By the statute of population, all houses of husbandry that were us’d with twenty acres of ground and upwards, were to be maintain’d, and kept up for ever with a competent proportion of land laid to them, and in no wise, as appears by a subsequent statute, to be sever’d. By which means the houses being kept up, did of necessity inforce dwellers; and the proportion of land to be till’d being kept up, did of necessity inforce the dweller not to be a begger or cottager, but a man of som substance, that might keep hinds and servants, and set the plow a going. This did mightily concern (says the historian of that prince) the might and manhood of the kingdom, and in effect amortize a great part of the lands to the hold and possession of the yeomanry or middle people, who living not in a servil or indigent fashion, were much unlink’d from dependence upon their lords, and living in a free and plentiful manner, became a more excellent infantry; but such a one upon which the lords had so little power, that from henceforth they may be computed to have bin disarm’d.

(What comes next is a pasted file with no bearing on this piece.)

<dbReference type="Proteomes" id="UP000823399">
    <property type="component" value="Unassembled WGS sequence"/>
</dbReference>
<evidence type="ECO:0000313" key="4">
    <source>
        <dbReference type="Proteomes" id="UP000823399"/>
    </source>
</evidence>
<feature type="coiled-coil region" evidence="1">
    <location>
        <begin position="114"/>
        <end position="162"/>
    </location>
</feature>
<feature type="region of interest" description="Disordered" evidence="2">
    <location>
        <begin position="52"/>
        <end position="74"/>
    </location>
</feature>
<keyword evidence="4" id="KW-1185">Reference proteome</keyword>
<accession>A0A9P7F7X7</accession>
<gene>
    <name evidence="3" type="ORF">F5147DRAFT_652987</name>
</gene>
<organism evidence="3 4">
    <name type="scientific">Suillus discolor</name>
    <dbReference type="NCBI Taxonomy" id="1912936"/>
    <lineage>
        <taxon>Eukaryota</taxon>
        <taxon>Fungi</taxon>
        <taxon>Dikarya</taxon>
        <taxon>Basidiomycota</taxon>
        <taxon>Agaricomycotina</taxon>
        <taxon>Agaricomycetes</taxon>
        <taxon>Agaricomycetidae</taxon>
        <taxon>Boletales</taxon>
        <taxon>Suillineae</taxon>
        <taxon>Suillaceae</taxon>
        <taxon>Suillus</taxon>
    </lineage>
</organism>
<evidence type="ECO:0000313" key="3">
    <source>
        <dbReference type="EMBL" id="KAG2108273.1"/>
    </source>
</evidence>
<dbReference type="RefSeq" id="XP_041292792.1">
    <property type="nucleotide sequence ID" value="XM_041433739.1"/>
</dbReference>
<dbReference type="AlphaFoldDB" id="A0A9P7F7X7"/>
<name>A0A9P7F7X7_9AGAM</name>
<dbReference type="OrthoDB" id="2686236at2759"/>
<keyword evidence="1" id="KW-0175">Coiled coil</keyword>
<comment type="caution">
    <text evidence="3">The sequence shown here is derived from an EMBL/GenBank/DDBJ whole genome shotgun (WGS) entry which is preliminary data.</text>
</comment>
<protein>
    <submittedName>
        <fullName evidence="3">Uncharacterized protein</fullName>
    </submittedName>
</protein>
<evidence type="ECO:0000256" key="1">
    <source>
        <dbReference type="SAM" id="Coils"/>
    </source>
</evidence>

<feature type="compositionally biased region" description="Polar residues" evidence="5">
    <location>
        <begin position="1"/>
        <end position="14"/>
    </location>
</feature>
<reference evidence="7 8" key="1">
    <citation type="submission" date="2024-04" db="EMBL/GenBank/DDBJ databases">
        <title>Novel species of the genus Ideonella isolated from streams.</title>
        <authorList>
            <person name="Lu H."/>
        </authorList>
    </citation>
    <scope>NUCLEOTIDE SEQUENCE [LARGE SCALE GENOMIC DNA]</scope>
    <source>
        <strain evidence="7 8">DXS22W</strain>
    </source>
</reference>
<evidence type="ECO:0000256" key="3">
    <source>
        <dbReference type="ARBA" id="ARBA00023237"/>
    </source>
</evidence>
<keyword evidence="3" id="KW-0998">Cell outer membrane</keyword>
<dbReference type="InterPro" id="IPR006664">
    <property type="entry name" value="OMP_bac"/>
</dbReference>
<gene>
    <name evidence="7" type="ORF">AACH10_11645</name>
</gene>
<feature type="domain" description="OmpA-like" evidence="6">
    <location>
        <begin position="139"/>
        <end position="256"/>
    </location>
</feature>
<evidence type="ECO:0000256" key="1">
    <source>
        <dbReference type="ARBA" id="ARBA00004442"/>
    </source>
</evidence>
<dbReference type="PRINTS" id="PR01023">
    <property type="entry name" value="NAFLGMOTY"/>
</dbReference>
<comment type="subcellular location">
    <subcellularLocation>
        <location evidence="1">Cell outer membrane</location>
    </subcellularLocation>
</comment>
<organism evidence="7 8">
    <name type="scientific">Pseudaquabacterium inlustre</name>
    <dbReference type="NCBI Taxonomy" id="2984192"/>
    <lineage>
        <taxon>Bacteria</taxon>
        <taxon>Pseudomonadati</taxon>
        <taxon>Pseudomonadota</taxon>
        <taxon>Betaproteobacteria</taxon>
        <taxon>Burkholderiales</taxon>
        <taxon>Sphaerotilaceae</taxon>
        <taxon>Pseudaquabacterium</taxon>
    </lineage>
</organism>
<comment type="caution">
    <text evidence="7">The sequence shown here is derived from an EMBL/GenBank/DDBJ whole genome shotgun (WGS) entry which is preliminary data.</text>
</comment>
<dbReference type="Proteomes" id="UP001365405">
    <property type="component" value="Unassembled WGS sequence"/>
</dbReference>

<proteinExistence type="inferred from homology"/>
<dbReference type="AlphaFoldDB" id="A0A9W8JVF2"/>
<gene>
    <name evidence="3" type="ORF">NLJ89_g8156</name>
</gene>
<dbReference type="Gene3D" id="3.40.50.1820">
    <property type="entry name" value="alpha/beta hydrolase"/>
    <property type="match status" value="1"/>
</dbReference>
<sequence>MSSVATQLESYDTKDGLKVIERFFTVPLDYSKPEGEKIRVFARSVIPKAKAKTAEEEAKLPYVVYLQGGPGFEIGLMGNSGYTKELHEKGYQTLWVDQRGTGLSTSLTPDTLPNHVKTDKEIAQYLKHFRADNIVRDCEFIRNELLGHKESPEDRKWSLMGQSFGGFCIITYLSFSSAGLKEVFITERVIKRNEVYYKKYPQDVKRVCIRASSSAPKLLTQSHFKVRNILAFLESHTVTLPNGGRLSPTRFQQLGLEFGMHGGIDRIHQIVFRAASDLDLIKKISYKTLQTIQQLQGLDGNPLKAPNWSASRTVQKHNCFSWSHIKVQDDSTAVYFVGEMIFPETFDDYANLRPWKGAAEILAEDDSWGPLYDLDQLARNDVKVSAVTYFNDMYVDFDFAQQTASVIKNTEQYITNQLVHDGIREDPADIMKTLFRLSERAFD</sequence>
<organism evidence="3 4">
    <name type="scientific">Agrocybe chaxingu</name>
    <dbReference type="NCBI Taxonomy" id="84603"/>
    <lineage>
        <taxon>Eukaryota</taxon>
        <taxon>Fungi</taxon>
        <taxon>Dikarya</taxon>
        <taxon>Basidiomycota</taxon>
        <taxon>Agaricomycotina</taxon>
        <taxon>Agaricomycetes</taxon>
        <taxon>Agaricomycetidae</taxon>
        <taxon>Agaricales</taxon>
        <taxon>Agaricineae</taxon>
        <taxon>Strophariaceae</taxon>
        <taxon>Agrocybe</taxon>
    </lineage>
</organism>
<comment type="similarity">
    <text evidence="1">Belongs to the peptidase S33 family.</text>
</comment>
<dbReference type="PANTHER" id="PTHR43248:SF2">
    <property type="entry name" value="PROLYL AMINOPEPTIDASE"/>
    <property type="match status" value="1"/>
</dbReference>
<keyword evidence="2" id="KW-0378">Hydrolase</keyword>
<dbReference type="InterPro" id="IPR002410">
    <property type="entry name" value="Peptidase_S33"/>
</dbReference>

And as they lost their infantry after this manner, so their cavalry and commanders were cut off by the statute of retainers: for wheras it was the custom of the nobility to have younger brothers of good houses, metal’d fellows, and such as were knowing in the feats of arms about them; they who were longer follow’d with so dangerous a train, escap’d not such punishments, as made them take up.
Henceforth the country-lives, and great tables of the nobility, which no longer nourish’d veins that would bleed for them, were fruitless and loathsom till they chang’d the air, and of princes became courtiers; where their revenues, never to have bin exhausted by beef and mutton, were found narrow, whence follow’d racking of rents, and at length sale of lands: the riddance thro the statute of alienations being render’d far more quick and facil than formerly it had bin thro the new invention of intails.